WELLINGTON, May 31 (Reuters) - Following are some of the lead stories from New Zealand metropolitan newspapers on Friday.
Stories may be taken from either the paper or Internet editions of the papers.
Reuters has not verified these stories and does not vouch for their accuracy.
Cartoons no joke for the poor - Devoy: Relevant offers Race Relations Commissioner Susan Devoy has questioned the high threshold for a finding of racism after cartoons about the Government’s breakfast-in-schools programme created controversy.
Lombard four face time in ‘gilded cages’: Former Lombard Finance director and ex-National Cabinet minister Sir Douglas Graham could face up to a year wearing an electronic ankle bracelet on home detention in one of his two substantial houses.
Phone records would pinpoint leak - Peters: NZ First leader Winston Peters is demanding the release of phone records to pinpoint the source of the leak in the Government Communications Security Bureau inquiry.
Big hike in Trade Me fees tipped: Sharemarket analyst Morningstar is tipping a big hike in Trade Me’s property and vehicle listing fees.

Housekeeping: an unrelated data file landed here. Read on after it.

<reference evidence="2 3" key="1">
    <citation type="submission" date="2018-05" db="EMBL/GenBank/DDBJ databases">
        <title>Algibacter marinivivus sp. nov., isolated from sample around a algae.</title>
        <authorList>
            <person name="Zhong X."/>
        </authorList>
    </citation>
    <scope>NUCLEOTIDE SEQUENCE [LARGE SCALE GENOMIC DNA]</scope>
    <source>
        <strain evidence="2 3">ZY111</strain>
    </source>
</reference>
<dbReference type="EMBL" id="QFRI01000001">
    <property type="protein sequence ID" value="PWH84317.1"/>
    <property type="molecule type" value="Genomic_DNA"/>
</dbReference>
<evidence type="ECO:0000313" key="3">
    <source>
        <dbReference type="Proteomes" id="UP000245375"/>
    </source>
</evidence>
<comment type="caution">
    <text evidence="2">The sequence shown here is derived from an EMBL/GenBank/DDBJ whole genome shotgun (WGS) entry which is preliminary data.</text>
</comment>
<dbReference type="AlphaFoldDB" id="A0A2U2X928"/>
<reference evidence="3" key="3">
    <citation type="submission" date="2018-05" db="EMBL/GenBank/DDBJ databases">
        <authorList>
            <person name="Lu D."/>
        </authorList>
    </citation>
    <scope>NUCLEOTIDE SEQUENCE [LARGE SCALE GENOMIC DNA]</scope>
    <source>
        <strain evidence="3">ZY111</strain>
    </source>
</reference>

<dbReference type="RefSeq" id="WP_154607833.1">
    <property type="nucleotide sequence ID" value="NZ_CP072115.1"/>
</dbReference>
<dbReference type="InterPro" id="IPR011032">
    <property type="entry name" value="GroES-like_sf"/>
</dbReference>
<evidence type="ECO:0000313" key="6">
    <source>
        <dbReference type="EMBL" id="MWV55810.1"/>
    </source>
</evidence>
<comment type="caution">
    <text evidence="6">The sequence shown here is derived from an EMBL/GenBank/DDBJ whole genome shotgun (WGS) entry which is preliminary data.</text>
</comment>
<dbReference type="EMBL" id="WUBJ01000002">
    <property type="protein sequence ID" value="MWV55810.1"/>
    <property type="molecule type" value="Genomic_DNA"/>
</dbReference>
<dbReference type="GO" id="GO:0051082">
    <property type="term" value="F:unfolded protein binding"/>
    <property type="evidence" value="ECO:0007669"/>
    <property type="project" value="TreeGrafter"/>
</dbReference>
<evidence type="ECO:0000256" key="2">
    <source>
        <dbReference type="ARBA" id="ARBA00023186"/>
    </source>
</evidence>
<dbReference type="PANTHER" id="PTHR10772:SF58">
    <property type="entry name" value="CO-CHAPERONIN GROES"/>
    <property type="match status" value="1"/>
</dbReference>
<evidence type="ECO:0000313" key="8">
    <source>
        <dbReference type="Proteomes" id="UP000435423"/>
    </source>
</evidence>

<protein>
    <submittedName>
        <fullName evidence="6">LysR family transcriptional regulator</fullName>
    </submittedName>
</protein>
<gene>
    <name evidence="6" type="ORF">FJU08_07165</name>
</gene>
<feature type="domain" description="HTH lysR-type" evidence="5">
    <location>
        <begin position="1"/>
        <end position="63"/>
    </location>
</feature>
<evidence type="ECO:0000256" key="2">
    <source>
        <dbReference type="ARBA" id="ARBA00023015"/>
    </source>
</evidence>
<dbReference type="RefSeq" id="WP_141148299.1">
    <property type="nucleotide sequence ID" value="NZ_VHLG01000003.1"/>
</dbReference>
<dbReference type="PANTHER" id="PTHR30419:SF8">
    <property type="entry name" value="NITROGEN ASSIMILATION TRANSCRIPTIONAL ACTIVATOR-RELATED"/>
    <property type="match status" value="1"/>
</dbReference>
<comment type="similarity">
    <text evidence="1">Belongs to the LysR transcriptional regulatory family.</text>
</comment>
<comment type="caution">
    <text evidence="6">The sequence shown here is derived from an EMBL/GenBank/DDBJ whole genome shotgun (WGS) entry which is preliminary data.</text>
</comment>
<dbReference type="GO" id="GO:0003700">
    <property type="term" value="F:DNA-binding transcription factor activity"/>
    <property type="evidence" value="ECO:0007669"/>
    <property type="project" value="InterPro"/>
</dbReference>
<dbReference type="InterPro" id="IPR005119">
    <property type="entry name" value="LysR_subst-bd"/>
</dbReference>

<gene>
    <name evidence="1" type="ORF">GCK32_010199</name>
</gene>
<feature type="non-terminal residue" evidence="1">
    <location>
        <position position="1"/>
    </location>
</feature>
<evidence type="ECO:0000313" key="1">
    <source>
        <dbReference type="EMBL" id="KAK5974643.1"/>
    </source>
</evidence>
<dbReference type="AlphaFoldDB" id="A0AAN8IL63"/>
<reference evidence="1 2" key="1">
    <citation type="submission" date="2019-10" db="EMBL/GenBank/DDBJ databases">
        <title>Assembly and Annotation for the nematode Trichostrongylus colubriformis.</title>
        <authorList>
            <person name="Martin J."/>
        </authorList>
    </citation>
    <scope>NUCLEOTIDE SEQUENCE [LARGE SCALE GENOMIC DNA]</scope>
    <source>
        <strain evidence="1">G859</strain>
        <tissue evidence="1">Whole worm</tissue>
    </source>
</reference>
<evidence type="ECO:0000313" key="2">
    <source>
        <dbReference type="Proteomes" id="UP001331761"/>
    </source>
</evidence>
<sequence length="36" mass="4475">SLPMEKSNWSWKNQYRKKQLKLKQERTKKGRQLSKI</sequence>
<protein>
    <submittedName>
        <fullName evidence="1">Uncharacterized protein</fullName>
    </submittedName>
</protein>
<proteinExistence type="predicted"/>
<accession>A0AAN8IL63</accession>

Reserve Bank indicates curbs on low deposits: The Reserve Bank is raising the red flag that it could bring in limits on low- deposit bank loans, curbing home lending overall but helping it keep interest rates lower for longer.
Reception mixed for placement: Metlifecare’s bid to raise NZ$80 million and pay off its debt has met mixed reactions, with the deal labelled a win for the company’s balance sheet but a blow for existing shareholders.
NEW ZEALAND HERALD (www.nzherald.co.nz)
Migrants’ parents left alone in NZL Thousands of elderly migrant parents, sponsored by their children under a family reunification scheme, are being left to fend for themselves in New Zealand.
Convicted knight may give up honour before PM acts: Prime Minister John Key will wait to see whether Sir Douglas Graham takes a further appeal against his conviction before he considers whether to strip Sir Douglas of his knighthood, and there is speculation that Sir Douglas could take the decision out of his hands by offering to surrender it.
Regular price rises doing trick but teamwork stubs habit: Forcing up tobacco taxes every year is having an effect. It’s hitting the price point for many smokers, galvanising their resolve to quit.
NZ formula draws bad news in China: Chinese state-run television has put the heat on New Zealand’s lucrative infant formula manufacturing industry in a series of news stories, raising concerns that this country’s reputation for high-quality food products - the driving force behind more than NZ$2 billion in annual dairy exports to China - may have taken a hit.
Wheeler warns on housingL It could take three to five years to close the gap between housing supply and demand in Auckland, if left to supply measures alone, says Reserve Bank governor Graeme Wheeler.